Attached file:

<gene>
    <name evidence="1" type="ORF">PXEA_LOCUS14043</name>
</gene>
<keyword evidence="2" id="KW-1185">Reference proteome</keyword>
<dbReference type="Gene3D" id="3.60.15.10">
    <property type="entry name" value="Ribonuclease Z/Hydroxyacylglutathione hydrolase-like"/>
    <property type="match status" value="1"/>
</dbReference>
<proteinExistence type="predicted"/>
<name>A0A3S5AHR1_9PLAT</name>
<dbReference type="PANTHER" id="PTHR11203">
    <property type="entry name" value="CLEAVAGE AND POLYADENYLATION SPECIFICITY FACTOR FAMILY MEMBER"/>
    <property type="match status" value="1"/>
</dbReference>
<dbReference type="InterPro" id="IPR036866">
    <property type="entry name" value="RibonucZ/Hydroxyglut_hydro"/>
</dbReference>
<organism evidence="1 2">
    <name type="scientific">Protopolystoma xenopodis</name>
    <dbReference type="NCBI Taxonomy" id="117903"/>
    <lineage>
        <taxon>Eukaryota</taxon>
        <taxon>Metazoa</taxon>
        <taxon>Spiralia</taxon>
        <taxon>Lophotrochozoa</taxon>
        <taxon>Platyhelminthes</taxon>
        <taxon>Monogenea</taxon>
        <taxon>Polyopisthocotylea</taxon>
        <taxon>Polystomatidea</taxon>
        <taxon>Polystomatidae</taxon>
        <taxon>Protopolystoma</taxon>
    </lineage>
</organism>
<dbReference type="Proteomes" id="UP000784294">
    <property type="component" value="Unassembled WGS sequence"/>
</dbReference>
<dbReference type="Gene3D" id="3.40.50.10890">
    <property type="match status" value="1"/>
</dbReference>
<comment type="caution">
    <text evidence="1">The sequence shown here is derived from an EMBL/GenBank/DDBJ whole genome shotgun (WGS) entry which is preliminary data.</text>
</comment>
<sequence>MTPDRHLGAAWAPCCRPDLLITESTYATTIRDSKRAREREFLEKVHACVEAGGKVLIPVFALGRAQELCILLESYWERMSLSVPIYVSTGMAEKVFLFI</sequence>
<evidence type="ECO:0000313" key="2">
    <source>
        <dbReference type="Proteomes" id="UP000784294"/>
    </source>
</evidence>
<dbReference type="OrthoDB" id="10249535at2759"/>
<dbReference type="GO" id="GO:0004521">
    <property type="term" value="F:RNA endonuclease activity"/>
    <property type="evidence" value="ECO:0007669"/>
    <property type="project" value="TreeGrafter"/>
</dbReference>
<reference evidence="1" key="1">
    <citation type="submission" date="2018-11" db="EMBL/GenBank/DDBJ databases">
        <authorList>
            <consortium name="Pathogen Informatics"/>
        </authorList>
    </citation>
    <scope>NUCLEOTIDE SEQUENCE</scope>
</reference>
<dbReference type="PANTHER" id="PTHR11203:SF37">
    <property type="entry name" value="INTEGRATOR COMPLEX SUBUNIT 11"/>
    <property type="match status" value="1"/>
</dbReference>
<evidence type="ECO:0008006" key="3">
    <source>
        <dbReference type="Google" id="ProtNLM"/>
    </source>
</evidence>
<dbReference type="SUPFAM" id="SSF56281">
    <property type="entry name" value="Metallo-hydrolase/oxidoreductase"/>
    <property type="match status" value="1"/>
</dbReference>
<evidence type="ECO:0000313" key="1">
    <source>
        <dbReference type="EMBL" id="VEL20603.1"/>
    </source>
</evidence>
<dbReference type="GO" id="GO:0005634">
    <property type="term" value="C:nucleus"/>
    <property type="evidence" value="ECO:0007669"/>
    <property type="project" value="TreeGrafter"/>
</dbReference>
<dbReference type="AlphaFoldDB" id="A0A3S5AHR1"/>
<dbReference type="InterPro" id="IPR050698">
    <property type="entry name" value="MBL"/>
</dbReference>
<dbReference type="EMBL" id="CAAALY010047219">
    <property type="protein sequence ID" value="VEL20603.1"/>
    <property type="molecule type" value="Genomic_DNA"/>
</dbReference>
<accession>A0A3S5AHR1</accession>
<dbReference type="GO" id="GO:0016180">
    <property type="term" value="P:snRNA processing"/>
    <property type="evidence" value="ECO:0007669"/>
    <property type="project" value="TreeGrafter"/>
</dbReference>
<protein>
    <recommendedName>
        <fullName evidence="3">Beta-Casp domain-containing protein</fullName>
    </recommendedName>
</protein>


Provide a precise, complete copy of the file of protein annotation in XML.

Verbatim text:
<gene>
    <name evidence="1" type="ORF">PXEA_LOCUS14043</name>
</gene>
<keyword evidence="2" id="KW-1185">Reference proteome</keyword>
<dbReference type="Gene3D" id="3.60.15.10">
    <property type="entry name" value="Ribonuclease Z/Hydroxyacylglutathione hydrolase-like"/>
    <property type="match status" value="1"/>
</dbReference>
<proteinExistence type="predicted"/>
<name>A0A3S5AHR1_9PLAT</name>
<dbReference type="PANTHER" id="PTHR11203">
    <property type="entry name" value="CLEAVAGE AND POLYADENYLATION SPECIFICITY FACTOR FAMILY MEMBER"/>
    <property type="match status" value="1"/>
</dbReference>
<dbReference type="InterPro" id="IPR036866">
    <property type="entry name" value="RibonucZ/Hydroxyglut_hydro"/>
</dbReference>
<organism evidence="1 2">
    <name type="scientific">Protopolystoma xenopodis</name>
    <dbReference type="NCBI Taxonomy" id="117903"/>
    <lineage>
        <taxon>Eukaryota</taxon>
        <taxon>Metazoa</taxon>
        <taxon>Spiralia</taxon>
        <taxon>Lophotrochozoa</taxon>
        <taxon>Platyhelminthes</taxon>
        <taxon>Monogenea</taxon>
        <taxon>Polyopisthocotylea</taxon>
        <taxon>Polystomatidea</taxon>
        <taxon>Polystomatidae</taxon>
        <taxon>Protopolystoma</taxon>
    </lineage>
</organism>
<dbReference type="Proteomes" id="UP000784294">
    <property type="component" value="Unassembled WGS sequence"/>
</dbReference>
<dbReference type="Gene3D" id="3.40.50.10890">
    <property type="match status" value="1"/>
</dbReference>
<comment type="caution">
    <text evidence="1">The sequence shown here is derived from an EMBL/GenBank/DDBJ whole genome shotgun (WGS) entry which is preliminary data.</text>
</comment>
<sequence>MTPDRHLGAAWAPCCRPDLLITESTYATTIRDSKRAREREFLEKVHACVEAGGKVLIPVFALGRAQELCILLESYWERMSLSVPIYVSTGMAEKVFLFI</sequence>
<evidence type="ECO:0000313" key="2">
    <source>
        <dbReference type="Proteomes" id="UP000784294"/>
    </source>
</evidence>
<dbReference type="OrthoDB" id="10249535at2759"/>
<dbReference type="GO" id="GO:0004521">
    <property type="term" value="F:RNA endonuclease activity"/>
    <property type="evidence" value="ECO:0007669"/>
    <property type="project" value="TreeGrafter"/>
</dbReference>
<reference evidence="1" key="1">
    <citation type="submission" date="2018-11" db="EMBL/GenBank/DDBJ databases">
        <authorList>
            <consortium name="Pathogen Informatics"/>
        </authorList>
    </citation>
    <scope>NUCLEOTIDE SEQUENCE</scope>
</reference>
<dbReference type="PANTHER" id="PTHR11203:SF37">
    <property type="entry name" value="INTEGRATOR COMPLEX SUBUNIT 11"/>
    <property type="match status" value="1"/>
</dbReference>
<evidence type="ECO:0008006" key="3">
    <source>
        <dbReference type="Google" id="ProtNLM"/>
    </source>
</evidence>
<dbReference type="SUPFAM" id="SSF56281">
    <property type="entry name" value="Metallo-hydrolase/oxidoreductase"/>
    <property type="match status" value="1"/>
</dbReference>
<evidence type="ECO:0000313" key="1">
    <source>
        <dbReference type="EMBL" id="VEL20603.1"/>
    </source>
</evidence>
<dbReference type="GO" id="GO:0005634">
    <property type="term" value="C:nucleus"/>
    <property type="evidence" value="ECO:0007669"/>
    <property type="project" value="TreeGrafter"/>
</dbReference>
<dbReference type="AlphaFoldDB" id="A0A3S5AHR1"/>
<dbReference type="InterPro" id="IPR050698">
    <property type="entry name" value="MBL"/>
</dbReference>
<dbReference type="EMBL" id="CAAALY010047219">
    <property type="protein sequence ID" value="VEL20603.1"/>
    <property type="molecule type" value="Genomic_DNA"/>
</dbReference>
<accession>A0A3S5AHR1</accession>
<dbReference type="GO" id="GO:0016180">
    <property type="term" value="P:snRNA processing"/>
    <property type="evidence" value="ECO:0007669"/>
    <property type="project" value="TreeGrafter"/>
</dbReference>
<protein>
    <recommendedName>
        <fullName evidence="3">Beta-Casp domain-containing protein</fullName>
    </recommendedName>
</protein>